One City

by Jerry Kolber
Jerry is a writer and producer of film and TV based in NYC. His site
about how to cook cheap delicious organic meals is at

It’s hard to believe in Judaism and also believe in Christianity, but you can believe in the Bible, and also believe in evolution. Buddhism does not require you to disbelieve anything. You can be Christian and believe in what the Buddha taught. You can believe in the power of the mind to heal, and also believe in the power of surgery.  You can believe in ghosts, and still believe the earth rotates the sun every 24 hours.  You can be a Jew, and believe in what the Buddha taught.

And once you start to understand the very simple, very basic ideas of what the Buddha taught, you begin to see very clearly that he was really onto something. And that what he was on to was a way to deal with the pervasive sense of dissatisfaction. If your present spiritual practice has you feeling satisfied, and you’re not praying or hoping for an end to your dissatisfaction – you’re truly satisfied, you’re never finding yourself succumbing to fantasy, or retreating into your past – then keep doing what you’re doing! 

But if your present practice to understand reality or deal with dissatisfaction  – religion, journaling,
running as mediation, gardening, nothing, psychotherapy – leaves you dependent on something outside yourself for relief
of your dissatisfaction, I suggest you give the Buddha’s way a try. 
It’s not a cult. It’s not a religion. It’s not even a way of life. It’s
just a way of understanding how things really are.

Because everything else is layers of concept. Perception is another
word for the veil through which we look at reality. And reality, this
present moment, the touch, the sensation, the energy of movement, is
positively exquisite and needs no window dressing. This is the view
that Buddhism offers.  Perception is the window through which we look at the world.  Buddhist
practice – meditation, study, community – makes you aware of the habit
of confusing the window with the view.

And if you feel so compelled to sit for five minutes today, gently
notice the sensation of the breath entering and leaving your nostril,
notice when you’re drifting into thought or losing focus on the breath.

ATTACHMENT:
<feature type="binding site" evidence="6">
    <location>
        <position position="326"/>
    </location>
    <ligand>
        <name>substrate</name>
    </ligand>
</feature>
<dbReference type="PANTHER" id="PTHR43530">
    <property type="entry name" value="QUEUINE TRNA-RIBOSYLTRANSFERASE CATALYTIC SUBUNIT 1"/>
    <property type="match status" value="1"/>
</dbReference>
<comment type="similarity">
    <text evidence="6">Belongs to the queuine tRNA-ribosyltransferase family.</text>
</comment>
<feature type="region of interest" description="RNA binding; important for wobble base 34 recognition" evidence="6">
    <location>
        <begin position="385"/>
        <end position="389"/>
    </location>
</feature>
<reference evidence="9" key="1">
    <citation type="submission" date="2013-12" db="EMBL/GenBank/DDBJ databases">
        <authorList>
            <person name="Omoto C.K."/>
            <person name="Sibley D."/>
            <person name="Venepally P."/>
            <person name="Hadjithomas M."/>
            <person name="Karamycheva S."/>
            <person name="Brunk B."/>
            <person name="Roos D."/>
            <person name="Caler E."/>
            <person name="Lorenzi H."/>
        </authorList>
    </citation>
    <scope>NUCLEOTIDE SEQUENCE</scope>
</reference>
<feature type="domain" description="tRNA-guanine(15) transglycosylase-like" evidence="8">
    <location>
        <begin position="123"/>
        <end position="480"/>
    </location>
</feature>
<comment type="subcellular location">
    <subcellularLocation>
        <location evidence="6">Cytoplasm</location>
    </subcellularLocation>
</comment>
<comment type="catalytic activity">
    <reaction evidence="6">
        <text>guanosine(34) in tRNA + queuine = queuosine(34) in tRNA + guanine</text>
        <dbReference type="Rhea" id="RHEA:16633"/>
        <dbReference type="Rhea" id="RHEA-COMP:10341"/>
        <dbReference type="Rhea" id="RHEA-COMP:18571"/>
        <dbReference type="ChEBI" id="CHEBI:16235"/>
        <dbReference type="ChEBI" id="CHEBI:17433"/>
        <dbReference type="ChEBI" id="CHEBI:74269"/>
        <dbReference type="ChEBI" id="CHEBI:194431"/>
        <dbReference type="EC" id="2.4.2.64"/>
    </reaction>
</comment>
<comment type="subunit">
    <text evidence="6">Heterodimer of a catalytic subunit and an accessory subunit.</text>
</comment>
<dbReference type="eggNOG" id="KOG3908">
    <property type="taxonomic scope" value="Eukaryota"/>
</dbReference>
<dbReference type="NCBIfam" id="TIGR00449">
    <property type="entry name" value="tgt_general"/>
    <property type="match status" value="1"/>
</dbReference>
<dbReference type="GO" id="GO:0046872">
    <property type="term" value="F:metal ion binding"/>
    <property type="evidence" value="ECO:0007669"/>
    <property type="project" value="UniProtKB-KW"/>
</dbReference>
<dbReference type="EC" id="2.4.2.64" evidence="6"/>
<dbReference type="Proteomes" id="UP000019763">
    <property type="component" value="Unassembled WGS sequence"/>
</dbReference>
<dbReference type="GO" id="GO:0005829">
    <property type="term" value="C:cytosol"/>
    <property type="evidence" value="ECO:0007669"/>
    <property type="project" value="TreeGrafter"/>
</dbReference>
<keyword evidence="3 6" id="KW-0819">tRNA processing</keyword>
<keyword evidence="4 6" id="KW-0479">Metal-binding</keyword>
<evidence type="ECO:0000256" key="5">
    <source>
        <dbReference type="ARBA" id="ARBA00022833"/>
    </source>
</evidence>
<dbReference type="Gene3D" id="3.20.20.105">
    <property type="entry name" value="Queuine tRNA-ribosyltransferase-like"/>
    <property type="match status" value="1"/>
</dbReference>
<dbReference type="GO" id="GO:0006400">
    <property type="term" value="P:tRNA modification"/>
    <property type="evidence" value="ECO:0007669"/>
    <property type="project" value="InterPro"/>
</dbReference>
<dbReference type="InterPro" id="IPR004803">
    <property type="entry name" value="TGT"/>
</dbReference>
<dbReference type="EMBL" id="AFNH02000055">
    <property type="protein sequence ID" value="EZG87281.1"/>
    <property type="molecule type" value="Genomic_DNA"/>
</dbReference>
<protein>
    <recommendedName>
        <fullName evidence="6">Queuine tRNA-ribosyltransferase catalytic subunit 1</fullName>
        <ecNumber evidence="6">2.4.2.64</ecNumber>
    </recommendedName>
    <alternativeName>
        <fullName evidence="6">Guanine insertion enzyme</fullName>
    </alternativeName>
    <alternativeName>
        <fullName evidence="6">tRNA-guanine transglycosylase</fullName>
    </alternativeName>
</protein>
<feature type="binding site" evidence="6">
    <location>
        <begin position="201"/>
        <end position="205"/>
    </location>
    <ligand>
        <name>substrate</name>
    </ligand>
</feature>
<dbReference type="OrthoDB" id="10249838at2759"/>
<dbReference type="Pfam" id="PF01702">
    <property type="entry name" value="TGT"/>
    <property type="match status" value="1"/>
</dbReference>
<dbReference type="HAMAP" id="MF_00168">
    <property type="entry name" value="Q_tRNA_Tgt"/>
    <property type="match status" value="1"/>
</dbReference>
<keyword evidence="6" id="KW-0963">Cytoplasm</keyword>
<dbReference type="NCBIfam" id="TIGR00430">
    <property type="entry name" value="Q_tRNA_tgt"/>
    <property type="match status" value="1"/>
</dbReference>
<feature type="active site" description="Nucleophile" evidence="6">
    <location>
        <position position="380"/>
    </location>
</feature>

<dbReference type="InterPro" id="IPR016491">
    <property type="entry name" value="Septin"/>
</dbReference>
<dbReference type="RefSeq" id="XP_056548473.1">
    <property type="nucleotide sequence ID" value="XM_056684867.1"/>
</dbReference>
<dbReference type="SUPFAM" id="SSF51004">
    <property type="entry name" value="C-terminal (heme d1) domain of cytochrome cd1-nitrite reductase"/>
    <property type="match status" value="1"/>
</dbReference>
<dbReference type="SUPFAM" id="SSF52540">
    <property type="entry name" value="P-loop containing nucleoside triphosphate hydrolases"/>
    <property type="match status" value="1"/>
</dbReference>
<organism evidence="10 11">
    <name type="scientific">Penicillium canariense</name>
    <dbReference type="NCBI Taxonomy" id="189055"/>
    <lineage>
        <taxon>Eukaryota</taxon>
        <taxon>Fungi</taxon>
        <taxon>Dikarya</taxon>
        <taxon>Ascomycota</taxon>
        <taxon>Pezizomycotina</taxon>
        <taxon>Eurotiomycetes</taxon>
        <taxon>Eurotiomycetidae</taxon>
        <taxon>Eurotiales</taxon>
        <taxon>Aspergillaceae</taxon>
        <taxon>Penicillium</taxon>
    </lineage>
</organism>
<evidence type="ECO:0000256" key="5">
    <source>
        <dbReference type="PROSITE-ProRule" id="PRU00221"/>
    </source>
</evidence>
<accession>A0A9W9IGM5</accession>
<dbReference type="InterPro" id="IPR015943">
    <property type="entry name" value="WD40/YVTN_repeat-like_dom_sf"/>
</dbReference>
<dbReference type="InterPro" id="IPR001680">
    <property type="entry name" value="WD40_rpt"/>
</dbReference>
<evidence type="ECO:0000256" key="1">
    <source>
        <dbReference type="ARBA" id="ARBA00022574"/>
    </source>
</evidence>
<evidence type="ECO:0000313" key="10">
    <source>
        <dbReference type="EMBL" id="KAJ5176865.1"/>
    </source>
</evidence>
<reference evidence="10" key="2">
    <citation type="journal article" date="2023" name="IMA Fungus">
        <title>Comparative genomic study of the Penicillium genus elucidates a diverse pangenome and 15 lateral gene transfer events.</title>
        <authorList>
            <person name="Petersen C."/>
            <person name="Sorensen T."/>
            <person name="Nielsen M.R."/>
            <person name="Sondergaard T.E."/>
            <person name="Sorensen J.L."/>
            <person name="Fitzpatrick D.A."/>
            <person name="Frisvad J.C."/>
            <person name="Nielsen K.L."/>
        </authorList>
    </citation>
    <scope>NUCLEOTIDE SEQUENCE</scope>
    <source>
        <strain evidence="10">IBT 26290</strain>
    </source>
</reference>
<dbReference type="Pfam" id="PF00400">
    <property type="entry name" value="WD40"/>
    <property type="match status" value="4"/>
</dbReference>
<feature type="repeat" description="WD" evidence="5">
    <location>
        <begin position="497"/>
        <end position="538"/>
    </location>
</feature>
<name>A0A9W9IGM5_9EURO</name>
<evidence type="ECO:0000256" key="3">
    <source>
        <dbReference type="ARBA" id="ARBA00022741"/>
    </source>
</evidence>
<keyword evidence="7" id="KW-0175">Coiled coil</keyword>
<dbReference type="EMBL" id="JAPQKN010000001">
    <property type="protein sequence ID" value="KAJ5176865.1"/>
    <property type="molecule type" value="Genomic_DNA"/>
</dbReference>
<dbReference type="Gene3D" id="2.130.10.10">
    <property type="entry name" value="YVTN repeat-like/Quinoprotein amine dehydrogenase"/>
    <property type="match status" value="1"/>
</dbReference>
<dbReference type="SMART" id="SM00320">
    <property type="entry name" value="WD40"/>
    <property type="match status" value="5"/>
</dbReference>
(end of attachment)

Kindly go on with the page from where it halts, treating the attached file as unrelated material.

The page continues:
You WILL fail at not drifting into thought or fantasy – and that’s the
point.  That’s why it’s called practice. The cessation of thought is
not the point of Buddhism. The point is the recognition of what thought
is and where it comes from and what control it should and shouldn’t
ought to have over your life.

The Buddha was simply offering an opportunity to use a set of tools to recognize, work with, and step out of the habit of not paying attention
to reality.

Though I have had (and continue to have) many things in my life that might be called “spiritual” or even “religious”, none has been so
deeply effective as my Buddhist meditation practice and study of the Buddha’s teachings at
offering me clarity, insight, and a deepening sense of compassion for
all things in this universe, especially the things I don’t like.

So with our Meditation Marathon approaching this Friday night, I offer you this
reason for why I sit. Our world is filled with an ever increasing
number of ways to throw us off kilter, challenge our basic notions of
goodness, and cause us to wonder “what’s it all about”.  There’s a lot
we have to deal with every day, the thousand tiny slings and arrows of
everyday life.

I consider a hallmark of my own evolving practice to be that I am often able to offer
compassion in circumstances in which before I might have habitually
offered aggression. I also find myself able to be more authentically present more frequently – to stand for what I believe in without having to fight for it.

So, why do I sit (in 140 characters or less)? I sit because the more I sit, the more I can stand.
To learn more about the 24 Hour Meditation Marathon, check out the IDP Site
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